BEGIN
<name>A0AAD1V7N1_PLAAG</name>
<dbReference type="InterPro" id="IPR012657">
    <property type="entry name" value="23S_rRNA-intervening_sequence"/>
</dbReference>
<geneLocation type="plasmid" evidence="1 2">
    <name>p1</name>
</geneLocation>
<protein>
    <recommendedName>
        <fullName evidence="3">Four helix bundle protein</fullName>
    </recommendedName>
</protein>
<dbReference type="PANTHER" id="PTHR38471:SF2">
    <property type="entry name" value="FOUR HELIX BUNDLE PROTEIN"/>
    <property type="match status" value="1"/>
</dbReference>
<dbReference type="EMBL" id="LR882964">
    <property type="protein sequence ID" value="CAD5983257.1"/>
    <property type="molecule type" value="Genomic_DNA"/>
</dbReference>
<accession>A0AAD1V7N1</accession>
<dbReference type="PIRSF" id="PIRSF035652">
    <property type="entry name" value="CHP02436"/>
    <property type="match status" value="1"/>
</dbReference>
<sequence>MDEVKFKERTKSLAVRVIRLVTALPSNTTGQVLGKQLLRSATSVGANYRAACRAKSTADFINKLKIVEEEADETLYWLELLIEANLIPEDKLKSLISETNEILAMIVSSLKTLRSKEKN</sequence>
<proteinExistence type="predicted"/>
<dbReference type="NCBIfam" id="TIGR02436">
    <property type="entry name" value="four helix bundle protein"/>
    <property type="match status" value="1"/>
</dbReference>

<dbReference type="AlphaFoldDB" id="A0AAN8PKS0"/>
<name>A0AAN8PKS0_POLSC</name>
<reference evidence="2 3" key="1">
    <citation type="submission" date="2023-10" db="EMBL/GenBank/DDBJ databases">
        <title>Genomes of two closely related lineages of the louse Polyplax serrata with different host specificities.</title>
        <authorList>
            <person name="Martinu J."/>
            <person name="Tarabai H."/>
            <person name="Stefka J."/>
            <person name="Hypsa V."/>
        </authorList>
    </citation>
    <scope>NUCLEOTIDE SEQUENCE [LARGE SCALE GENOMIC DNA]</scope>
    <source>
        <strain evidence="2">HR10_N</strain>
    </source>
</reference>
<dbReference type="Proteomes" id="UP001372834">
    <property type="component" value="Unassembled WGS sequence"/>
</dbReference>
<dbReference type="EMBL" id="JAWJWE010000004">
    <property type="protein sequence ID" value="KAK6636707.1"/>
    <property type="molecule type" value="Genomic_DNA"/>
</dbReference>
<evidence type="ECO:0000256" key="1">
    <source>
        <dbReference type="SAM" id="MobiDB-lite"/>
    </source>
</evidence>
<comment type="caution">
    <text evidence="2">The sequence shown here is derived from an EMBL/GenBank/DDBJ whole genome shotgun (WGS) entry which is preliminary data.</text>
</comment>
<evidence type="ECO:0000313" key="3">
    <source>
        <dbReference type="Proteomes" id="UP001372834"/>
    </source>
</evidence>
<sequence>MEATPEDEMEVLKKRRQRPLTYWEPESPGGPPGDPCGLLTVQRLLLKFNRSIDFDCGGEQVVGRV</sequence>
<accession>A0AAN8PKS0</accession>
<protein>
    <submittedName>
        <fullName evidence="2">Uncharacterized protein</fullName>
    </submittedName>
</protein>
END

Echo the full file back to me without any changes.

<name>A0AAD1V7N1_PLAAG</name>
<dbReference type="InterPro" id="IPR012657">
    <property type="entry name" value="23S_rRNA-intervening_sequence"/>
</dbReference>
<geneLocation type="plasmid" evidence="1 2">
    <name>p1</name>
</geneLocation>
<protein>
    <recommendedName>
        <fullName evidence="3">Four helix bundle protein</fullName>
    </recommendedName>
</protein>
<dbReference type="PANTHER" id="PTHR38471:SF2">
    <property type="entry name" value="FOUR HELIX BUNDLE PROTEIN"/>
    <property type="match status" value="1"/>
</dbReference>
<dbReference type="EMBL" id="LR882964">
    <property type="protein sequence ID" value="CAD5983257.1"/>
    <property type="molecule type" value="Genomic_DNA"/>
</dbReference>
<accession>A0AAD1V7N1</accession>
<dbReference type="PIRSF" id="PIRSF035652">
    <property type="entry name" value="CHP02436"/>
    <property type="match status" value="1"/>
</dbReference>
<sequence>MDEVKFKERTKSLAVRVIRLVTALPSNTTGQVLGKQLLRSATSVGANYRAACRAKSTADFINKLKIVEEEADETLYWLELLIEANLIPEDKLKSLISETNEILAMIVSSLKTLRSKEKN</sequence>
<proteinExistence type="predicted"/>
<dbReference type="NCBIfam" id="TIGR02436">
    <property type="entry name" value="four helix bundle protein"/>
    <property type="match status" value="1"/>
</dbReference>

<dbReference type="AlphaFoldDB" id="A0AAN8PKS0"/>
<name>A0AAN8PKS0_POLSC</name>
<reference evidence="2 3" key="1">
    <citation type="submission" date="2023-10" db="EMBL/GenBank/DDBJ databases">
        <title>Genomes of two closely related lineages of the louse Polyplax serrata with different host specificities.</title>
        <authorList>
            <person name="Martinu J."/>
            <person name="Tarabai H."/>
            <person name="Stefka J."/>
            <person name="Hypsa V."/>
        </authorList>
    </citation>
    <scope>NUCLEOTIDE SEQUENCE [LARGE SCALE GENOMIC DNA]</scope>
    <source>
        <strain evidence="2">HR10_N</strain>
    </source>
</reference>
<dbReference type="Proteomes" id="UP001372834">
    <property type="component" value="Unassembled WGS sequence"/>
</dbReference>
<dbReference type="EMBL" id="JAWJWE010000004">
    <property type="protein sequence ID" value="KAK6636707.1"/>
    <property type="molecule type" value="Genomic_DNA"/>
</dbReference>
<evidence type="ECO:0000256" key="1">
    <source>
        <dbReference type="SAM" id="MobiDB-lite"/>
    </source>
</evidence>
<comment type="caution">
    <text evidence="2">The sequence shown here is derived from an EMBL/GenBank/DDBJ whole genome shotgun (WGS) entry which is preliminary data.</text>
</comment>
<evidence type="ECO:0000313" key="3">
    <source>
        <dbReference type="Proteomes" id="UP001372834"/>
    </source>
</evidence>
<sequence>MEATPEDEMEVLKKRRQRPLTYWEPESPGGPPGDPCGLLTVQRLLLKFNRSIDFDCGGEQVVGRV</sequence>
<accession>A0AAN8PKS0</accession>
<protein>
    <submittedName>
        <fullName evidence="2">Uncharacterized protein</fullName>
    </submittedName>
</protein>